My mother was a teenager at that time. And there was one time that they were crossing the river and my grandmother makes beautiful grass skirts. And my grandmother made a very nice looking grass skirt for my mum to wear and she was wearing it and they always wear double grass skirts. So my mother wore one in and one on top. When they were walking and they came across the soldiers and they looked and saw my grandmother's grass skirt and they liked it. My mother was a teenager at that time so maybe they liked her so they put their hands and they got her grass skirt. They just held the grass skirt but my grandmother just pulled my mother and they continued walking. They could not stand. They crossed the river.
There were a couple of people who got carried away by the flood. There was one lady who was crossing the river and her half-sister was carried away by the flood. Those are the stories that I hear from the people about the war. They could not help her because they have to leave the place on time.
And one of the stories my mother told too was about . they built a house in the bush just a short distance away from Balaga and when these soldiers come up sometimes to this house, under the house they used to tell stories with my uncle, my mother's brother whose name is Bill. They used to say, ''oh Bill we are drinking tea together but maybe tomorrow or the next day, we will be in heaven drinking tea with Jesus.'' Those are some stories they tell with my mum and her brother.
My mother was a teenager too and old-fashioned people, they don't like their daughters to sit around where the men are so she has to hide away. But the soldiers used to chat .
My uncle's name is William Temi and he was a teacher at that time when the war came so he knew how to speak the English language and communicated with the Australians soldiers. He said the soldiers were very young. Some of them were very young soldiers, young as seventeen and eighteen years old.
The Japanese never reached this end. The Japanese came as far as Kainako and stopped. This place Ladava was a US Marine Base. Most of these cement blocks that we built buildings belonged to the US Marine Base. They had everything here. The Japanese never reached the Huhu area. They only came as far as Rabe, Kainako where that War Memorial is. That's where they were defeated. They never came this way but only their aircrafts flew over or their ships firing bombs or whatever. But they did not reach this area by foot in person. This was concentrated with the Americans and the Australians.
One of the things that my mum said was, the US were very good in the air, and the Australians were on the ground. They did a good ground job.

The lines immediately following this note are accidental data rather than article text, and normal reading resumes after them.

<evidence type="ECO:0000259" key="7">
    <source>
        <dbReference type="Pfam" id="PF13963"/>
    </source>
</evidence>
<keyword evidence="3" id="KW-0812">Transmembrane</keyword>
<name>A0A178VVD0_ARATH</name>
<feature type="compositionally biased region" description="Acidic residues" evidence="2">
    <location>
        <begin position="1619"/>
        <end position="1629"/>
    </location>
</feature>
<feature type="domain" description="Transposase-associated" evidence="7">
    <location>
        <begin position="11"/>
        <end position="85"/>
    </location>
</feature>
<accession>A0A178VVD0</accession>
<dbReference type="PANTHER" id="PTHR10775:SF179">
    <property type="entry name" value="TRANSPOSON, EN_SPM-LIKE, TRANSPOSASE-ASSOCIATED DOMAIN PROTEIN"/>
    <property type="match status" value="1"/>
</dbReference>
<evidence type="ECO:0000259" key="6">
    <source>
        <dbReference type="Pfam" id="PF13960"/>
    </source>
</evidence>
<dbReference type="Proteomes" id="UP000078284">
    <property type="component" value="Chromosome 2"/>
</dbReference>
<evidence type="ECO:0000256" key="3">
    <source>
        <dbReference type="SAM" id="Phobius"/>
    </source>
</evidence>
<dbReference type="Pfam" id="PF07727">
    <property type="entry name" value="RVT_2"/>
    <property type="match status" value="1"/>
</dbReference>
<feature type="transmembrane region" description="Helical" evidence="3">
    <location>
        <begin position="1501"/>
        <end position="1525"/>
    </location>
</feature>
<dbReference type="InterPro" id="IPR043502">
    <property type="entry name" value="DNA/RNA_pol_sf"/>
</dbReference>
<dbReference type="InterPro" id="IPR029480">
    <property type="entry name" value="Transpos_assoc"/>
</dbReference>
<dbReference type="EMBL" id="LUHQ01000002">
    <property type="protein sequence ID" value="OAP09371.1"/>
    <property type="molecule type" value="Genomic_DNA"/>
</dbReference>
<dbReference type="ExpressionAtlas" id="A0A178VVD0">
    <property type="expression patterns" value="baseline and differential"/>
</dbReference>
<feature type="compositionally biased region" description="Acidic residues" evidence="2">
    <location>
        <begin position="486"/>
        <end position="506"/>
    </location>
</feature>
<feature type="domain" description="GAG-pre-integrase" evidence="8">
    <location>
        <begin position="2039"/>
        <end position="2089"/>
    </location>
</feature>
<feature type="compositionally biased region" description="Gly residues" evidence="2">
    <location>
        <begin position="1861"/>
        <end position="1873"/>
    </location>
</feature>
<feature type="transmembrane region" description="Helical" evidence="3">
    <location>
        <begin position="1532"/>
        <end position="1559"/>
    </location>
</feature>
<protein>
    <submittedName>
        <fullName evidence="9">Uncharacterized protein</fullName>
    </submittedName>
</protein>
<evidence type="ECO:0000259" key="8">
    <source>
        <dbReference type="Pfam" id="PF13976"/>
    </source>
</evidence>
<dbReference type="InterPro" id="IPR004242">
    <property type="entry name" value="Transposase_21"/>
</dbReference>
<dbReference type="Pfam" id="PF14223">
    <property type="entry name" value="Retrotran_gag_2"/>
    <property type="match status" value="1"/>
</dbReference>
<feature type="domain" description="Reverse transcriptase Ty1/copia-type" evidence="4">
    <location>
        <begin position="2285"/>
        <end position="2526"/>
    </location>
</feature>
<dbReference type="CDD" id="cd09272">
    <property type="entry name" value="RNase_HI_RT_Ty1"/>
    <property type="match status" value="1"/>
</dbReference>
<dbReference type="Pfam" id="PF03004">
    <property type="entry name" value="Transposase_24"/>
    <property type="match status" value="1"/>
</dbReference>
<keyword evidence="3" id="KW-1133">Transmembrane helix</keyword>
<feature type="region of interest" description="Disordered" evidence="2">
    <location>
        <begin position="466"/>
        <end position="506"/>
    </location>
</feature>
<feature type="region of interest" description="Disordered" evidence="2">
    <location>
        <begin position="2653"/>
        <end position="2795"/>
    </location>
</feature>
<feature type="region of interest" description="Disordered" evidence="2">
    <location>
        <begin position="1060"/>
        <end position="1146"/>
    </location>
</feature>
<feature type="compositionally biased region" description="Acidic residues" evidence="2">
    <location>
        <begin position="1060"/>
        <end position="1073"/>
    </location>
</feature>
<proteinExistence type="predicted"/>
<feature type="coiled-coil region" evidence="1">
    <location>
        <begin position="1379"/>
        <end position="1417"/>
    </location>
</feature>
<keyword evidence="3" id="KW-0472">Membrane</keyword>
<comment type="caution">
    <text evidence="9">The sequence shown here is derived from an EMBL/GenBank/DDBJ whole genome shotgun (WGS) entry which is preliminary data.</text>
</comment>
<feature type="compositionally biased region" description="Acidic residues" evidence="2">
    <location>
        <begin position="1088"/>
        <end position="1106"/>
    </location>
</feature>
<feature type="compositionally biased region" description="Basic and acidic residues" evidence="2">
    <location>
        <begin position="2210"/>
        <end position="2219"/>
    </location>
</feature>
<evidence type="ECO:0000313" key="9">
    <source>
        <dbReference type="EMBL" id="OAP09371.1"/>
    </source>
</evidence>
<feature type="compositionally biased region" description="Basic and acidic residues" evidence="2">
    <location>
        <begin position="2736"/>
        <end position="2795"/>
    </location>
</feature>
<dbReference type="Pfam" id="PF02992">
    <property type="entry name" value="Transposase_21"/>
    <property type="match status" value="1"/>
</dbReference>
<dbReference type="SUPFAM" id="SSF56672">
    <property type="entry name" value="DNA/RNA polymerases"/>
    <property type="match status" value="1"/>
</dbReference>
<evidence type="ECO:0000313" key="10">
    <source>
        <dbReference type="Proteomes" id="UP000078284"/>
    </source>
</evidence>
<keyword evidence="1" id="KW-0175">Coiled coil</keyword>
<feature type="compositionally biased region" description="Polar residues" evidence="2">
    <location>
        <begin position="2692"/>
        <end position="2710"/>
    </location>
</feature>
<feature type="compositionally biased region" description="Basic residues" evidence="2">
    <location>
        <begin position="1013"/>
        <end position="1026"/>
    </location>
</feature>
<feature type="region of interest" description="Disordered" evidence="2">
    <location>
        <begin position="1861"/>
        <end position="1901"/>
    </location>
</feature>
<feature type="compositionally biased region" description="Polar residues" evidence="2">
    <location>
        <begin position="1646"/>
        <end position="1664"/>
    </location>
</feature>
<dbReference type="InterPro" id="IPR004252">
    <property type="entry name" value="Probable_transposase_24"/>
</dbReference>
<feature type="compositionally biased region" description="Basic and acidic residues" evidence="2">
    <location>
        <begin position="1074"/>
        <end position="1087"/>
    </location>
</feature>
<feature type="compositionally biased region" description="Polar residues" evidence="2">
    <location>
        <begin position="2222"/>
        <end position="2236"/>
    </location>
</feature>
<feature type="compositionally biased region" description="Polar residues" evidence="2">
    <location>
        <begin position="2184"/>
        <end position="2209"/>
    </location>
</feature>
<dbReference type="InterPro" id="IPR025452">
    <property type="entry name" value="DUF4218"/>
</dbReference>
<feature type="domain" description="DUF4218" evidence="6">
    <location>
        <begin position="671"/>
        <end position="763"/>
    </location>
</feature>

She talked about nice things like they were given chocolates and a lot of things. She said during the war we were never hungry. They were lucky. She said, we were never hungry there was always food. There was plenty of food available. She said there were tins of meat, six-pound meat. They had chocolates, lollies. She sometimes said we would find this food in the bushes everywhere.
She said, after the war when the Army all left, this place was one of the areas that had everything left just as it is. They never pulled down the houses or whatever. They were all given to the Catholic Mission. And this place here is the one that helped the Catholic Mission to support those other Catholic Missions outside from the materials they left. That's what my mother said, from all the materials of the war left the houses, everything as it is. They had a very big Catholic Church here which was called Saint Terese and this where the soldiers attended. Before the war, Ladava was an established Catholic Mission. When the Americans came in they built the Church and they attend Service. So they did not leave God alone, He was with them.
There's one cement pad on that side there. When the Army left after the war and my grandparents returned, my mother's parents, they built their house on the cement pad because this is their land. And they lived here. So my mother and my uncle and my other friends, they witnessed the war and what it was like and the Base and the wharves.
My aunty and her husband were here too. Her husband is a white man but my aunty is my mother's sister. Her husband joined the Australian Army and fought during the war.
I don't think so local women from here were recruited to help in the war. During those times, ladies were guided by cultural beliefs and customs and their mothers were protective and parents restrict them. They keep to themselves.
My aunty married a soldier, white man during that time. My aunty is dead but the husband is still alive and living in Australia. They had two children but one died. There's only one with the father now. He was born after the war. I'm much older than him. He would be in his late forties. My aunty's name is Aimee Sonders and husband is Norman Sonders. My uncle the white would tell you some very good stories about the war I think. He would tell you a lot. He was much older and he would tell you some very good stories. Because after the war, they had a parcel of land down this way and they transformed it into a reclaimed land and that's where they lived. The white man and my aunty. He's alive but my aunty died in 2011. He's in Australia, could be in Brisbane. His son is in Melbourne.
[Interviewer]
Alright, thank you very much.

Click to show/hide Additional Interview Details

Family Relationships

Interviewee

Margaret Cardigan

Interviewee Gender

Interview Date

27/03/2017

Interview Duration

00:22:34:00

Rights Holder

Deakin University. All rights reserved.

Files

http://pngvoices.deakin.edu.au/files/temp/cardigan-m-photo-2017.jpg

Collection

Citation

“Margaret Cardigan - Oral History interview recorded on 27 March 2017 at Ladava Elementary School, Milne Bay Province,” Voices from the War, accessed December 14, 2018, http://pngvoices.deakin.edu.au/items/show/331.

Social Bookmarking